Living

Remember When ...

Compiled by Debby Carter from the archives of Fresno Flats Research Library and the Sierra Star.

50 Years Ago

*  The clang of a train bell and the mournful cry of a steam engine whistle will echo through the mountains above Oakhurst for the first time in a third of a century. The Yosemite Mountain Sugar Pine Railroad will be operating by fall, according to Rudy Stauffer, operator of the Swiss Melody Inn near Fish Camp. The last trains to be heard through these hills were back in 1931 when the Great Depression forced the Madera-Sugar Pine Lumber Company out of business. At the time there were 140 or more miles of right of way extending throughout the area to the borders of Yosemite National Park. The new railroad will use four miles of the old right of way for the tracks. An authentic Shay steam engine such as hauled logs from the woods to the Sugar Pine mill has been purchased, and it will haul loads of tourists on excursions.

*  Oakhurst attorney Denver Peckinpah, a grandson of the North Fork pioneer C.M. Peckinpah, has been appointed Fresno County Superior Court judge by Governor Edmund G. Brown. Judge Peckinpah has served in private practice and also as a deputy district attorney.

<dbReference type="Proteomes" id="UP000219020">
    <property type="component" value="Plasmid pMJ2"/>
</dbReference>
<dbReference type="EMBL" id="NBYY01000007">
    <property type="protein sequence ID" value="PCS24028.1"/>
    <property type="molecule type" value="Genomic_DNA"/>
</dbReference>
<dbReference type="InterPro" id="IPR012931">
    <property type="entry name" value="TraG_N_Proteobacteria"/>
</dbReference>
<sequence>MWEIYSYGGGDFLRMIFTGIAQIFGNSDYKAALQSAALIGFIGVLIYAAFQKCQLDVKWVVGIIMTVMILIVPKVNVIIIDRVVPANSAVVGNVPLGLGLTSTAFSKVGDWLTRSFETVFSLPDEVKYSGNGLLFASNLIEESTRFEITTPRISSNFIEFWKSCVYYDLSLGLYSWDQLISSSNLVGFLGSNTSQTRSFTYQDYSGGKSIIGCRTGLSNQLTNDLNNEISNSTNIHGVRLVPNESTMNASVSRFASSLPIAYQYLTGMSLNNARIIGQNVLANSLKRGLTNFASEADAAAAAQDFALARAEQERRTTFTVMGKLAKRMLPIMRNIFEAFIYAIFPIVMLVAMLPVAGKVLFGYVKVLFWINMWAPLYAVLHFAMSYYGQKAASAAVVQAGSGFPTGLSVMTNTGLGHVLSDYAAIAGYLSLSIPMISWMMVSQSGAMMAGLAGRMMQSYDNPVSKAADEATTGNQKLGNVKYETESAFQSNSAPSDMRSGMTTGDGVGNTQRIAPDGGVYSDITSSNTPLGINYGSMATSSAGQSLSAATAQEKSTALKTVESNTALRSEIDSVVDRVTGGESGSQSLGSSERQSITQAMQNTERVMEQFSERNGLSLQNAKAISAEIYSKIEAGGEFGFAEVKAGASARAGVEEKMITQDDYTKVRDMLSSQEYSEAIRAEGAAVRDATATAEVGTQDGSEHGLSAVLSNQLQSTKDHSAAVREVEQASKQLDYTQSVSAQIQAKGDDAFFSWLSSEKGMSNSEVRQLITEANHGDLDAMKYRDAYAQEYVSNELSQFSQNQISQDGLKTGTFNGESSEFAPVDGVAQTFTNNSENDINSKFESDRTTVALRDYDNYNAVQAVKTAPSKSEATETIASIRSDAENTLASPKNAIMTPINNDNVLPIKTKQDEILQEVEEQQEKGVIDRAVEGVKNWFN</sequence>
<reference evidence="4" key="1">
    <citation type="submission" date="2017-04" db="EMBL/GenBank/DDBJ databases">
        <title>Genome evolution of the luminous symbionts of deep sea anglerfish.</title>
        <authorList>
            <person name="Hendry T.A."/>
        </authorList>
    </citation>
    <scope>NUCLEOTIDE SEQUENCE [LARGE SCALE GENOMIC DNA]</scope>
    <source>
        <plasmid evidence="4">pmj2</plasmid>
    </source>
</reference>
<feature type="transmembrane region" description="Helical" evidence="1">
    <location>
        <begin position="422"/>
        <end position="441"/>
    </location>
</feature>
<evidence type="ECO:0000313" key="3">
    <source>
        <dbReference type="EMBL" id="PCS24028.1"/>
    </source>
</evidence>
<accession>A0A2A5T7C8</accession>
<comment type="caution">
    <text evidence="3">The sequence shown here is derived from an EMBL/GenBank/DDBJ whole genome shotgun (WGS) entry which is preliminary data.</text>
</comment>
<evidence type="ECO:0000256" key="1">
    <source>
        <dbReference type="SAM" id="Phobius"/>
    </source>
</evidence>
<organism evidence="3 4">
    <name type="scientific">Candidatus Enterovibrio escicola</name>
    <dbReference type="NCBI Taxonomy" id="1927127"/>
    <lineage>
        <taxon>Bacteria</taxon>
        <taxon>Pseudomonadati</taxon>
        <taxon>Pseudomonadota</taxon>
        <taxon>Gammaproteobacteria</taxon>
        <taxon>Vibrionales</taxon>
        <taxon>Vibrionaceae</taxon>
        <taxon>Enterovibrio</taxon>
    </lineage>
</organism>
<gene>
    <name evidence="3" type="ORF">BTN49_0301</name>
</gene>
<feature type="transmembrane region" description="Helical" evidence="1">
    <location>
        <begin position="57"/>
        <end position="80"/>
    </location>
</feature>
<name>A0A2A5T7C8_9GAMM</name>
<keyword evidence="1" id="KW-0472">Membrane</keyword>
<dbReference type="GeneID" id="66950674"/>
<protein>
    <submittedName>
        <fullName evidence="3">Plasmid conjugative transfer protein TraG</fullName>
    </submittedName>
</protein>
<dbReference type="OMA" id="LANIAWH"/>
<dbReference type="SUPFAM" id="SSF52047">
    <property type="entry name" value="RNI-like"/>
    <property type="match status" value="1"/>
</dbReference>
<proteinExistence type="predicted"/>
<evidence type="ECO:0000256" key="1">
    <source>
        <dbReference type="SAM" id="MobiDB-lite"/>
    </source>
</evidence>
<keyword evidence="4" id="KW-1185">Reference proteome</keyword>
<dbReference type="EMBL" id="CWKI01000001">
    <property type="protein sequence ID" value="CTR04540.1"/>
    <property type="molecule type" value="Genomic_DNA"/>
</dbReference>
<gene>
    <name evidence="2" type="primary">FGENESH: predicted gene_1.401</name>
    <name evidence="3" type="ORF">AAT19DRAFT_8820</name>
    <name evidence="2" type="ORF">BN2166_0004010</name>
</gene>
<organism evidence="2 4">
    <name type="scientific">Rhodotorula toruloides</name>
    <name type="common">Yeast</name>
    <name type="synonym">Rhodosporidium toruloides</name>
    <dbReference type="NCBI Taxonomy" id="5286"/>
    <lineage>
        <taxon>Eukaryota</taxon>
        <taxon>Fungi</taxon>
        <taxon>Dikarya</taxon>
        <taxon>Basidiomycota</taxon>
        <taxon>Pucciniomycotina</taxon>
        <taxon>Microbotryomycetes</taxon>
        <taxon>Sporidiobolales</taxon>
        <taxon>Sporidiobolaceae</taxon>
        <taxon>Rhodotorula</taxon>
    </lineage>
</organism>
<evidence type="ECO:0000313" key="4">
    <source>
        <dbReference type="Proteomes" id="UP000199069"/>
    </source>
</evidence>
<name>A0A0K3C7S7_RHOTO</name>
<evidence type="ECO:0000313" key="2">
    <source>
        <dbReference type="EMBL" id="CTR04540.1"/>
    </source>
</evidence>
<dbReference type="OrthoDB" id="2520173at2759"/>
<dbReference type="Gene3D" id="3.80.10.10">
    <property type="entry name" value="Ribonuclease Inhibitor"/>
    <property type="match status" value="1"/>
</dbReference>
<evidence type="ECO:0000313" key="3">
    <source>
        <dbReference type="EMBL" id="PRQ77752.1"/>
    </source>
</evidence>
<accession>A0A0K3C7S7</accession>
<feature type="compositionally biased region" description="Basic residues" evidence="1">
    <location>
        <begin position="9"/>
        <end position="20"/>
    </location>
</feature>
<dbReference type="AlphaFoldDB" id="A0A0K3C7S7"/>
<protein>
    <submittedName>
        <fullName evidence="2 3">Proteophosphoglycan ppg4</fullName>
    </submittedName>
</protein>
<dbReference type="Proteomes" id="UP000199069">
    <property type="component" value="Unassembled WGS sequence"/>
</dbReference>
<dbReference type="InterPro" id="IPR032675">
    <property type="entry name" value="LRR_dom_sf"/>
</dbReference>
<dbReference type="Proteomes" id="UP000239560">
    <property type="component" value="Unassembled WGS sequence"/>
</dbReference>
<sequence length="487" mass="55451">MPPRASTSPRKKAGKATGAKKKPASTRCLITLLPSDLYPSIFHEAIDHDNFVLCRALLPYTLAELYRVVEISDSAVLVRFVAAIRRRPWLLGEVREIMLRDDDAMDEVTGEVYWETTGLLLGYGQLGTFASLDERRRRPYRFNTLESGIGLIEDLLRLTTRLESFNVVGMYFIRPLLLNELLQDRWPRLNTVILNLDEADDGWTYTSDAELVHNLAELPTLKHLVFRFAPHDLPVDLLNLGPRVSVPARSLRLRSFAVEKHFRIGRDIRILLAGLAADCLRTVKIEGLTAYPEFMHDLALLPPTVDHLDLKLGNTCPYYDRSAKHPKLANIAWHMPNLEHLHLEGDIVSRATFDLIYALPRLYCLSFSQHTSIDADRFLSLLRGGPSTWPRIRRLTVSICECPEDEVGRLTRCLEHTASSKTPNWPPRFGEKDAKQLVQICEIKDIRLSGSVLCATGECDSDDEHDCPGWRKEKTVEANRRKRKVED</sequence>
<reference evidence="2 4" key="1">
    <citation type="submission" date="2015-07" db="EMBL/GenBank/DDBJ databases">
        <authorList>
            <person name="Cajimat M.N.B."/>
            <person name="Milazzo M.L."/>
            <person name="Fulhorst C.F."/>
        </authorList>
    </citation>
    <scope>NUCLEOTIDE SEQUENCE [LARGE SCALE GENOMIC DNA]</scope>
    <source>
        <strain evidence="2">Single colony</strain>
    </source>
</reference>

*  Midway Market features choice, well-aged beef: boneless stew meat for 69 cents per pound, rib steaks for 89 cents per pound, and rib roasts for 85 cents per pound. Ten cans of baby food for 99 cents, avocados two for 29 cents, and cabbage 5 cents a pound.

40 Years Ago

*  The long and persistent effort to secure additional medical facilities for the Mountain Area has been realized. The California Department of Health has approved the application of the Sierra Hospital Foundation of Fresno for a 48 bed convalescent facility in Oakhurst, and issued a certificate of need which clears the way for financing the project. Representatives of the foundation were in Oakhurst looking over proposed sites and a selection will be made soon. An architect has been authorized to proceed with plans. Included in the facility will be an emergency care unit to provide evaluation, stabilization and first aid treatment to the ill and injured before transfer to an acute care hospital in the Valley. The site selected will be large enough to provide for expansion, including an acute care facility as population expands.